5 Reasons to Teach Sign Language Early


Babies as young as six months old in child care can start communicating with those around them by learning to use American Sign Language (ASL). As parents, especially new parents, and caregivers, it can be challenging to figure out what your baby needs before you learn their habits. Sign language empowers your child to communicate his or her desires before they are able to verbally, as well as helping develop coordination skills.  

1. Improves Early Communication 

Because motor skills and auditory perceptual skills aren’t typically developed enough to produce words until 10-12 months old, sign language comes in handy when infants need to communicate. ASL assists these early communication desires and even increases communication skills later in life. The National Institute of Child Health and Human Development analyzed the difference between children who learn sign language alongside spoken language and those that didn’t sign at an early age. They found that those with sign skills were more likely to speak sooner and have a larger vocabulary.

2. Strengthens Bonds

Because infants are unable to articulate through speech, interacting through sign language helps the baby communicate its needs to the caregiver, whether it’s needing something to eat or even just acknowledging your presence. Responding in the right way decreases frustration for both parties, and increases the bond developing between a signing infant and their parent. This child-parent connection may lead to a warmer and richer bond compared to non-signing infants.

3. Develops Geniuses

Dancing with Words: Signing for Hearing Children's Literacy author, Marilyn Daniels, Ph.D., explains that sign language improves both vocabulary and spelling proficiency. As stated previously, signing improves early communication in those infants that understand sign language. Studies have also shown that infants with ASL abilities have higher test scores later in life. It’s incredible that you can start cultivating your child’s intelligence either at home or day care school as young as six months!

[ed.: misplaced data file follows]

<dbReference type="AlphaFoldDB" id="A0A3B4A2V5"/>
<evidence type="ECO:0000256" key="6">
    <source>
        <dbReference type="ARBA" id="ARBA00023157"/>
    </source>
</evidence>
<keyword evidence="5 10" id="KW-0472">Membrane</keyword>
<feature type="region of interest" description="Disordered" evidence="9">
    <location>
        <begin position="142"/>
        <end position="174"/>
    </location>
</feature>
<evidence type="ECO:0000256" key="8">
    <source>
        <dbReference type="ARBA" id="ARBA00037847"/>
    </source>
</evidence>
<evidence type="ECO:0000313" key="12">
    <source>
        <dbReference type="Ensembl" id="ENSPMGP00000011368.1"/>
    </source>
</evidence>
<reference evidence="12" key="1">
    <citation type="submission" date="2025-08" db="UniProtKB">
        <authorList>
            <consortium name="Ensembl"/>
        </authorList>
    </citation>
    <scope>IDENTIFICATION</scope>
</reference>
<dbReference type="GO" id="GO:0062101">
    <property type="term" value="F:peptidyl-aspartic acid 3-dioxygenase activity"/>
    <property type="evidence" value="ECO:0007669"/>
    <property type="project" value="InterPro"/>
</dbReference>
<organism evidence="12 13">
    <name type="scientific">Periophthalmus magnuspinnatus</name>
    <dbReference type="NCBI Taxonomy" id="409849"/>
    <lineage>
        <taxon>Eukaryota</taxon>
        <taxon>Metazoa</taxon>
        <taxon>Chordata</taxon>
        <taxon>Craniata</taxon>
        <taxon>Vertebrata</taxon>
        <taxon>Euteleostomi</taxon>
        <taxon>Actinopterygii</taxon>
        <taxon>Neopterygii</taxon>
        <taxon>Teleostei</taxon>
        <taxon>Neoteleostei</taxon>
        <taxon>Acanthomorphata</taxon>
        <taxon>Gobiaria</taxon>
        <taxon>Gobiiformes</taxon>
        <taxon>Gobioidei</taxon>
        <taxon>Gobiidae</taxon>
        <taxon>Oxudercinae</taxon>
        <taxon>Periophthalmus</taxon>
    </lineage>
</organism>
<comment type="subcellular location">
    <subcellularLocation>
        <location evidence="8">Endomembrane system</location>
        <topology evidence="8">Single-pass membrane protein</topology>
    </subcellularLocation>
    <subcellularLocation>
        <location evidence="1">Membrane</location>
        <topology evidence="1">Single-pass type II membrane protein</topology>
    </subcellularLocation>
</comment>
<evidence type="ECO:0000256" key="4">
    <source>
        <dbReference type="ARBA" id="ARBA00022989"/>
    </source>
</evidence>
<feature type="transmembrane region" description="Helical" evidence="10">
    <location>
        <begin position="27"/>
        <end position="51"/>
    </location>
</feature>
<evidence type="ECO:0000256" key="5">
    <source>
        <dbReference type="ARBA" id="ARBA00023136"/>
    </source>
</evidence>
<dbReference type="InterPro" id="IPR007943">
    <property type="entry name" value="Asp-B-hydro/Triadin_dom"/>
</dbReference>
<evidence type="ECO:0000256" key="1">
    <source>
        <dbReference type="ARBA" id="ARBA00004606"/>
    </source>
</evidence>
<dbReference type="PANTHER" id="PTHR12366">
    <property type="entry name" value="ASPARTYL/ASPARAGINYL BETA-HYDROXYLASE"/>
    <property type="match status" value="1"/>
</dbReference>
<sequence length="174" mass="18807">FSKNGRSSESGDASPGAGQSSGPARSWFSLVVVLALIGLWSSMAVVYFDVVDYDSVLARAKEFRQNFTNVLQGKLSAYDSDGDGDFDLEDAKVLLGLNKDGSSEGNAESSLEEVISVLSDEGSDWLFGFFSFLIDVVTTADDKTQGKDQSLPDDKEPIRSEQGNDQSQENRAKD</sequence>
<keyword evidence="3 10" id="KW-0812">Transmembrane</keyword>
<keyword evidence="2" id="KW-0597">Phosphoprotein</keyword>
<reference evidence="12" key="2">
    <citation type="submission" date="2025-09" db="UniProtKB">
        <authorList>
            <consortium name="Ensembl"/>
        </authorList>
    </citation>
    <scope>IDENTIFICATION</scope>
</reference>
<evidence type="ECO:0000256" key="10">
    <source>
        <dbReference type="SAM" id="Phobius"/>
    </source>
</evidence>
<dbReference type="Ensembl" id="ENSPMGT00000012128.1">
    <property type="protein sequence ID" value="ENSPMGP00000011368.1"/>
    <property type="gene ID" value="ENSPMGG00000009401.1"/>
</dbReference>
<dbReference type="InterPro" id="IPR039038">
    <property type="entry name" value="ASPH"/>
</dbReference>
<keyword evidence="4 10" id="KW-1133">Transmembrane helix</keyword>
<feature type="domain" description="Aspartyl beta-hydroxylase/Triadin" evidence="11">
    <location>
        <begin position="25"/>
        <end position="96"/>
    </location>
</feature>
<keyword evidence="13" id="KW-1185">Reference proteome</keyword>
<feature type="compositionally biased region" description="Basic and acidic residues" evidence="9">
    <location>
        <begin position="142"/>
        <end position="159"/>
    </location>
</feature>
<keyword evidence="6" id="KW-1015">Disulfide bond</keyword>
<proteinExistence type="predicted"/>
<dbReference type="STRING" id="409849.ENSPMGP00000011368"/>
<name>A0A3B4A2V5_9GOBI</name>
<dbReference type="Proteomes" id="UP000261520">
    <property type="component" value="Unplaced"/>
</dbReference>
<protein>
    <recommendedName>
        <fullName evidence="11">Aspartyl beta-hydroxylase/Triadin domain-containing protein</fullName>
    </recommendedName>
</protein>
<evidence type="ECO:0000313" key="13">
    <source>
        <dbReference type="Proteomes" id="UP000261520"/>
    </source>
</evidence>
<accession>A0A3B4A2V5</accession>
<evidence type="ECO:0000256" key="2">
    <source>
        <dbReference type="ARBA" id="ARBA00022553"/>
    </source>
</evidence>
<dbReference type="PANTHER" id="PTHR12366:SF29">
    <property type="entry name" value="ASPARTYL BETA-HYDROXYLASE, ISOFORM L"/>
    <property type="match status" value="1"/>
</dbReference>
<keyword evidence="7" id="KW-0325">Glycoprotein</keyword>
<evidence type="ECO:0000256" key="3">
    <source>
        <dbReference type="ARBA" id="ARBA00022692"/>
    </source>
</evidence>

4. Boosts Self-esteem

Dr. Daniels also explains in her book that infants gain confidence as they learn and show correct signs for their needs. The certainty in signing grows while expressing their emotions! This confidence helps infants and growing toddlers to actively engage in social settings, and in turn, learn to have better play skills around others at a young age.

5. Benefits All Learning Types

Certified teacher and founder of My Smart Hands, Laura Berg, encourages all parents to have infants learn sign language as it bridges the left and right brain. "Signing is different than learning spoken languages," said Berg, "We take in language on the left side of our brain as a sound and we take in sign language on the right side of our brain as an image — something that spoken languages don't do." Using ASL with the spoken language meets the needs of all types of learners: auditory, visual, and kinesthetic.

All day cares of The Gardner School teach ASL to our infants. We teach them important signs to communicate gratitude, hunger, thirst, and even fun signs that describe animals! It’s never too early for your children to start learning sign language.